As for the anal sex scene, clearly when a man does it to a woman--or even when a woman does it to a man--for some reason, it's not a problem. Keep in mind the latter example did not have to cut a single scene to get down from NC-17 to R. They simply appealed the rating.
So we've gotten over the fact that Milk notwithstanding, gay sex is largely taboo to the MPAA, the members of which to this day remains a secret (to be fair, Milk wasn't exactly graphic either). So you would figure a group as staunch and as moral as that would certainly disapprove of a horror film with a prolonged rape and torture sequence that was a remake of a film infamous for the same thing, right? Guess not.
Can someone tell me in what world is it okay for three degenerates to brutalize and rape two teenage girls for ten minutes straight (and eventually kill one of them), but two men having sex on camera for a fraction of that time just goes too darn far? A friend of mine tried to argue that the scene was done in such a way as to make the villains more villainous. Sorry, but it's just exploitative and mean-spirited. Plain and simple.
The MPAA has a longstanding issue with letting countless horror, action, and just about every other genre of films that depict brutal violence against women get away without a scratch, while simultaneously condemning films based on homosexual content, or even excessive female nudity.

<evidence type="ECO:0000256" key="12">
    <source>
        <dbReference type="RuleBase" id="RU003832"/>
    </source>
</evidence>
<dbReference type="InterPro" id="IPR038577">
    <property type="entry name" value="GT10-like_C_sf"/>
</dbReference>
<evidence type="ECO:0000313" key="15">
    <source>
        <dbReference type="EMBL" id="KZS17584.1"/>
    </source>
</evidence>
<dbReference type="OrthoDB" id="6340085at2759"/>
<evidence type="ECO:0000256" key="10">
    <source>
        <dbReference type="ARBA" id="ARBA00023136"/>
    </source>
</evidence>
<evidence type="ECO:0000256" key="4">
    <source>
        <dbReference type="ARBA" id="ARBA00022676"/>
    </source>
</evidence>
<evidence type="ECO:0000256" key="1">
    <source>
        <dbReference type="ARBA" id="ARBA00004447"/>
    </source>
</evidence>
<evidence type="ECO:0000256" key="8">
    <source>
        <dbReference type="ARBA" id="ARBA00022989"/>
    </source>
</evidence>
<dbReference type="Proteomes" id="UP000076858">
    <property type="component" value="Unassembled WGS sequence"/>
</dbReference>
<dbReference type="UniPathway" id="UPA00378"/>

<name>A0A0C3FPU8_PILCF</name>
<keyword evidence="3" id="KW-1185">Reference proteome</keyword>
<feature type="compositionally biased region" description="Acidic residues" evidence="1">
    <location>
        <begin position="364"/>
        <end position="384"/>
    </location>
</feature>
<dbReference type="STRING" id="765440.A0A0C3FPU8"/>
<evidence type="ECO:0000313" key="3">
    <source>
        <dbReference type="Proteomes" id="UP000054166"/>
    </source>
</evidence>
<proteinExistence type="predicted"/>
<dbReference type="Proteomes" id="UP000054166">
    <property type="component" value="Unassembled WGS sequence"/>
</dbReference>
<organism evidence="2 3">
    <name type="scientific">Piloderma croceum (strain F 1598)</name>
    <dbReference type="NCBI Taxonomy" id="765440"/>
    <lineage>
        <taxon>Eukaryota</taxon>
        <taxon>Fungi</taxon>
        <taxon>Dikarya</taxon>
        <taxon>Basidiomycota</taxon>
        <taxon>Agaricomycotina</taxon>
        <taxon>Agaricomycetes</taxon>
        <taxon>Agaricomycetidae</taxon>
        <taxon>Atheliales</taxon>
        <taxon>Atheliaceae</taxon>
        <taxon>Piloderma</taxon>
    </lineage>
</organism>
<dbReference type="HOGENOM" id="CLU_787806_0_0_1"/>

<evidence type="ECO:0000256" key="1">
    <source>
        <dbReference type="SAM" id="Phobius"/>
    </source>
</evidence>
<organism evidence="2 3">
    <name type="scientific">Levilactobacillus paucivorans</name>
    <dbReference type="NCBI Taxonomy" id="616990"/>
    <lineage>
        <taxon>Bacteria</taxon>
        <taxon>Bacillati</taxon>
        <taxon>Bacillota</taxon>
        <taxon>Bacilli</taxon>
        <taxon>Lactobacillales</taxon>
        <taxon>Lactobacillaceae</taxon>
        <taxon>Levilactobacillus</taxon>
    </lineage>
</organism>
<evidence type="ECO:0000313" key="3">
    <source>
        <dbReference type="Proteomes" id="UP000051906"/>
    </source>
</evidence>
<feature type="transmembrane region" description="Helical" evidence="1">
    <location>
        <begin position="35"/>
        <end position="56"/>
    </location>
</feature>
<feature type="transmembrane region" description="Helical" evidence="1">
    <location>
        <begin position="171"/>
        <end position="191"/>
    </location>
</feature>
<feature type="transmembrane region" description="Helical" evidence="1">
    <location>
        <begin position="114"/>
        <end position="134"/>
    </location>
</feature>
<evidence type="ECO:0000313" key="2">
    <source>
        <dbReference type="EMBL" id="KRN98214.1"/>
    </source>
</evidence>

Knee-jerk reaction on my part? No. As someone who follows the film industry like my life depended on it (if I had a life, that is), this is just another infuriating entry on the long list of things the MPAA has done that causes me more stress than it should. Eventually, homosexuality will become such a common thing (let's give it twenty years) that these kinds of things probably won't matter much in the future. But in a world where violence against women is so commonplace in itself, I get the feeling we're going to be seeing plenty of films like The Last House on the Left in that same future come out highly recommended by the people I work with and the idiot at the movie theater who tried to convince me to see that instead of Sunshine Cleaning.
So until the MPAA pulls its collective head out of its ass, expect more of these entries from me as more situations like this arise, as well as me pointing out hipocrisy on how women are treated in film and the industry itself in general. And I encourage you to check out the documentary This Film Is Not Yet Rated for more examples along the same lines. An interesting note, the film was ironically rated NC-17 because it featured scenes from other films with the same rating. Go figure.
It's good to be back posting here. I hope to contribute on a weekly basis, and I'll be focusing mainly on the entertainment industry and other medias, but I'll veer off into other territories if I discover something appropriate for this blog. Either way, thanks to Amelia and Katie and the other bloggers for having me back and you'll be hearing from me very soon!